In what has been described as a major victory for transparency, the Supreme Court of Appeals ruled today that the State Security Agency’s blocking of mobile phone signals during last year’s State of the Nation Address (SONA) was unlawful.
— Right2Know (@r2kcampaign) September 29, 2016
The SA Editors Forum and the Right2Know Campaign (among others) raised some serious concerns during last year’s SONA debate, when it appeared that mobile phone signals were being jammed at the start of the address in parliament.
Subsequent to the actions by the State Security Agency, several media houses as well as R2K decided to take the matter to the courts, challenging Parliament’s decision to block the signals.
The first stop for the court case ended when three High Court judges ruled in Parliament’s favour last year.
At the time, Judges Dlodlo and Henney believed the use of a jamming device ahead of the SONA was justified and lawful because signal disruptors are used legitimately to protect officials and dignitaries at such events. They also accept that the use of a signal disruptor for longer than necessary was an only an “unfortunate error” after the individual tasked with switching it off forgot to do so.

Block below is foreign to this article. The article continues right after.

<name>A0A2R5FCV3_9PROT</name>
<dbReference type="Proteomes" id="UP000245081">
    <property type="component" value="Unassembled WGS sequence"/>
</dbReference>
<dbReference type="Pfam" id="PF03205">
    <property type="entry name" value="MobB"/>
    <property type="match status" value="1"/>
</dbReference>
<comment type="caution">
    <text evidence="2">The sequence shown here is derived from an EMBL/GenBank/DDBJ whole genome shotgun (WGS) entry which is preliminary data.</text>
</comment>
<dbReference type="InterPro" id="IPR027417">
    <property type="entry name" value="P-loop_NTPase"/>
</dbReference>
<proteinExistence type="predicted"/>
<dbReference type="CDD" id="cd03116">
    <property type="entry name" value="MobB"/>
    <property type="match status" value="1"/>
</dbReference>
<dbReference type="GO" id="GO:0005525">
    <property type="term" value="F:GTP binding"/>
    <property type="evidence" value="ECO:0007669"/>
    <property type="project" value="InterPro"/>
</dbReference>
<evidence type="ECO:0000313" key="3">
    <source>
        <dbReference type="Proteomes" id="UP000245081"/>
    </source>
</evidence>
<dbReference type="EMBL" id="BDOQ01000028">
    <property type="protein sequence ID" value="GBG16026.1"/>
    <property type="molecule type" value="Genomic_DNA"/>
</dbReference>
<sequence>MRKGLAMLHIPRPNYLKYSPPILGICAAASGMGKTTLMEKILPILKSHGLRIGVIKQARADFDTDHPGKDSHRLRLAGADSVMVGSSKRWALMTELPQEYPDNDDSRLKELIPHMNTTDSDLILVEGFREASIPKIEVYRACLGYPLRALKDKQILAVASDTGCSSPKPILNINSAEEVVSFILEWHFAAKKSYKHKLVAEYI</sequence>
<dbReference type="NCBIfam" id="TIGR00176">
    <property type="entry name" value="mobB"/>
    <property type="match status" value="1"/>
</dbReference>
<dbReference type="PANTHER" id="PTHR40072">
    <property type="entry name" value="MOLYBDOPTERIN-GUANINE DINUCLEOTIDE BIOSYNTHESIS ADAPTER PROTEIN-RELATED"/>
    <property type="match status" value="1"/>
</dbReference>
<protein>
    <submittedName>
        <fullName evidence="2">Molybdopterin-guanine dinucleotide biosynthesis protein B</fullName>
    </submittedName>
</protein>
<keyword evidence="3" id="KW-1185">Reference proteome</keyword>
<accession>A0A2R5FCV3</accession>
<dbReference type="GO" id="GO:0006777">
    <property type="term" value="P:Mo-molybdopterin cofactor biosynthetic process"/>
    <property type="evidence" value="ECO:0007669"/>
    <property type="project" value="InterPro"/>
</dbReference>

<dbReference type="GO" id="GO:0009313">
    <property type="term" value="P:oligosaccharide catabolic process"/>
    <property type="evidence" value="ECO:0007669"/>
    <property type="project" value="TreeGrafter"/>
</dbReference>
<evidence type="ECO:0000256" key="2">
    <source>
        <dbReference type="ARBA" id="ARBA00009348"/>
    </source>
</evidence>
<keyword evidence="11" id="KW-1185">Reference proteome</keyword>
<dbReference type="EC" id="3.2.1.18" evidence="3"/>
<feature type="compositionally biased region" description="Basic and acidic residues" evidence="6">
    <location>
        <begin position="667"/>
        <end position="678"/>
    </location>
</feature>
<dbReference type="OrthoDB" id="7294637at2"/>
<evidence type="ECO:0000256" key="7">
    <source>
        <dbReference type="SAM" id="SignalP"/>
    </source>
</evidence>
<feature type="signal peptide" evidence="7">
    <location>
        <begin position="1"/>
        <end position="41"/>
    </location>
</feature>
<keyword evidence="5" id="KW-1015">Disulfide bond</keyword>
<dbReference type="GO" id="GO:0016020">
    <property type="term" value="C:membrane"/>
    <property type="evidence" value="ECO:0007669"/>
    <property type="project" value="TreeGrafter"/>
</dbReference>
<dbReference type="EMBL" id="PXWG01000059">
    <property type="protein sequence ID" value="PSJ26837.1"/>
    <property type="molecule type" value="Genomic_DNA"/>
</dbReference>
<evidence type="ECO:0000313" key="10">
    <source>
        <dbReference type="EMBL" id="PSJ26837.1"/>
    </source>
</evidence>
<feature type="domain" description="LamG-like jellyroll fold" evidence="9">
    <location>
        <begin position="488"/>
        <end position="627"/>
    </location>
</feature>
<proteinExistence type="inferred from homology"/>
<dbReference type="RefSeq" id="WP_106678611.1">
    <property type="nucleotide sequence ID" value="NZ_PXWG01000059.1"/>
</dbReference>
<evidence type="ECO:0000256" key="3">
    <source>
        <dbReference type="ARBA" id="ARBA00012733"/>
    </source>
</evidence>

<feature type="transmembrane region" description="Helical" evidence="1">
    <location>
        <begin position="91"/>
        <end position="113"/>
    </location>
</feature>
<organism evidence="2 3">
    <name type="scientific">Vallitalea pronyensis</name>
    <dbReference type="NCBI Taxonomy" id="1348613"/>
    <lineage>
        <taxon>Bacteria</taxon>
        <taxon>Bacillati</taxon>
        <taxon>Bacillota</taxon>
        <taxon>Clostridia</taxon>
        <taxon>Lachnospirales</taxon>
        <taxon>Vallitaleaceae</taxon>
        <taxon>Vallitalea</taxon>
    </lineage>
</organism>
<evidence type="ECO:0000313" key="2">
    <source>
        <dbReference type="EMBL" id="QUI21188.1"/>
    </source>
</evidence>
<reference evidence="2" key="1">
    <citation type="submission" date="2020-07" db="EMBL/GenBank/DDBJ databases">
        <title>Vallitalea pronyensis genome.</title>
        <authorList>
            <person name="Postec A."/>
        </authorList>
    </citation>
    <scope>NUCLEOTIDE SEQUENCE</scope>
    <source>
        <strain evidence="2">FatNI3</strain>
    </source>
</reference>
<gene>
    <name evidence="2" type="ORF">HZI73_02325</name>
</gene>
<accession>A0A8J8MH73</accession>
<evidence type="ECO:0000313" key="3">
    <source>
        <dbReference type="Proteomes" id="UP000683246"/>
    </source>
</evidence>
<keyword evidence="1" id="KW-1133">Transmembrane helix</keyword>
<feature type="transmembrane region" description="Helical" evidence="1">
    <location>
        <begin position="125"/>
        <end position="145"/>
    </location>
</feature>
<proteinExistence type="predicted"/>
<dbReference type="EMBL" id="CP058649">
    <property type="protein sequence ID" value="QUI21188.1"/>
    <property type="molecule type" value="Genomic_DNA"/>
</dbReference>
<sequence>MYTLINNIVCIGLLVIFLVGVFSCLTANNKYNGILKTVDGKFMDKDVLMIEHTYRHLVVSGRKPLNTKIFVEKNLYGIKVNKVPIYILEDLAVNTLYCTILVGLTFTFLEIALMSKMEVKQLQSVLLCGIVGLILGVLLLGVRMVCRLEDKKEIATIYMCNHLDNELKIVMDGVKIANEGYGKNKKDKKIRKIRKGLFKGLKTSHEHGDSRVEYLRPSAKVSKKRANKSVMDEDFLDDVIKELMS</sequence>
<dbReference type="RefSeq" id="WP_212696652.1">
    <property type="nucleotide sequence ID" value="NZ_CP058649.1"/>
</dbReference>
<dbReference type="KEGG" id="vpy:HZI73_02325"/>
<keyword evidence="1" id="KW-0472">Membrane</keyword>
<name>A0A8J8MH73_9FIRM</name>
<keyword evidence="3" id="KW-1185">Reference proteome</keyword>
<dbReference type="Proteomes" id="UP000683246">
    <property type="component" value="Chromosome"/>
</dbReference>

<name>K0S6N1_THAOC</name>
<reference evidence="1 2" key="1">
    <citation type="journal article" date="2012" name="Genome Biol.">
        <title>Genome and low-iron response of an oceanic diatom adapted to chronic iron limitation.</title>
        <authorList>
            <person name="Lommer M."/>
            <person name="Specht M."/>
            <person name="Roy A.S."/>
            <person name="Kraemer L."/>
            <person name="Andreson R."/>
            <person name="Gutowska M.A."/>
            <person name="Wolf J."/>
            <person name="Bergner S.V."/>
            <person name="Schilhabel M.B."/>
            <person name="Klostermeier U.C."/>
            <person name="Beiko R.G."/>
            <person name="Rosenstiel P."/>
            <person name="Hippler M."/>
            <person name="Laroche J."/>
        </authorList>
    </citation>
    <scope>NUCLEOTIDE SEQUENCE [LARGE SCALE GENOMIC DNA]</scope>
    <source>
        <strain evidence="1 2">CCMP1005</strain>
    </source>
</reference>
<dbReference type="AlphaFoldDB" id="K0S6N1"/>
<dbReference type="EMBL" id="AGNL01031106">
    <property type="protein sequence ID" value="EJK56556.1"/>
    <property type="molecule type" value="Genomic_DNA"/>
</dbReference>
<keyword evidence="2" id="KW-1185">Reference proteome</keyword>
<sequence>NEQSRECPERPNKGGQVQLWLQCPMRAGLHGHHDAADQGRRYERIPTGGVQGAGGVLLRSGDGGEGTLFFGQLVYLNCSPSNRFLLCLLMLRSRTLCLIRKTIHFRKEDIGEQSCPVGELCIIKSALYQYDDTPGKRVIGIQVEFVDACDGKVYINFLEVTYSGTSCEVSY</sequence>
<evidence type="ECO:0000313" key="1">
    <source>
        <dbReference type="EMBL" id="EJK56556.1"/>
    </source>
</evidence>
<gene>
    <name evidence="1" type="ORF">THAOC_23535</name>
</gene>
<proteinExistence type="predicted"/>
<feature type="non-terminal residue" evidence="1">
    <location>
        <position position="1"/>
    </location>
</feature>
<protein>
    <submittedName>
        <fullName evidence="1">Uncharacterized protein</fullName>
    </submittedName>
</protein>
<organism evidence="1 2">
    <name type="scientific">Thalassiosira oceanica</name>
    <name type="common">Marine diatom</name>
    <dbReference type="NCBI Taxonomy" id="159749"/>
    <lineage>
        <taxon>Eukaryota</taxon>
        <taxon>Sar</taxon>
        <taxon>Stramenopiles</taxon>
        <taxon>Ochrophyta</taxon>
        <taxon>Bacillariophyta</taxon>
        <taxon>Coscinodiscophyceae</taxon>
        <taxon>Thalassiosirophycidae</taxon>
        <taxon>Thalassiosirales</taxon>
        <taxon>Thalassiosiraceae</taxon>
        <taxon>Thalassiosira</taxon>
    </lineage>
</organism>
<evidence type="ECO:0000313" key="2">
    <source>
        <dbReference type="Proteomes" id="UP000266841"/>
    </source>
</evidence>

Not taking it lying down, the judgement was challenged in the Supreme Court of Appeals after the applicants were granted leave to appeal. It is this judgement that has now been overruled, with the SCA declaring that the actions of SSA and parliament was in fact unlawful.
“Such draconian tactics are the hallmark of authoritarian regimes, and this latest incident underscores the worrying extent of the security cluster’s overreach in trying to shield the president,” the Right2Know Campaign said at the time.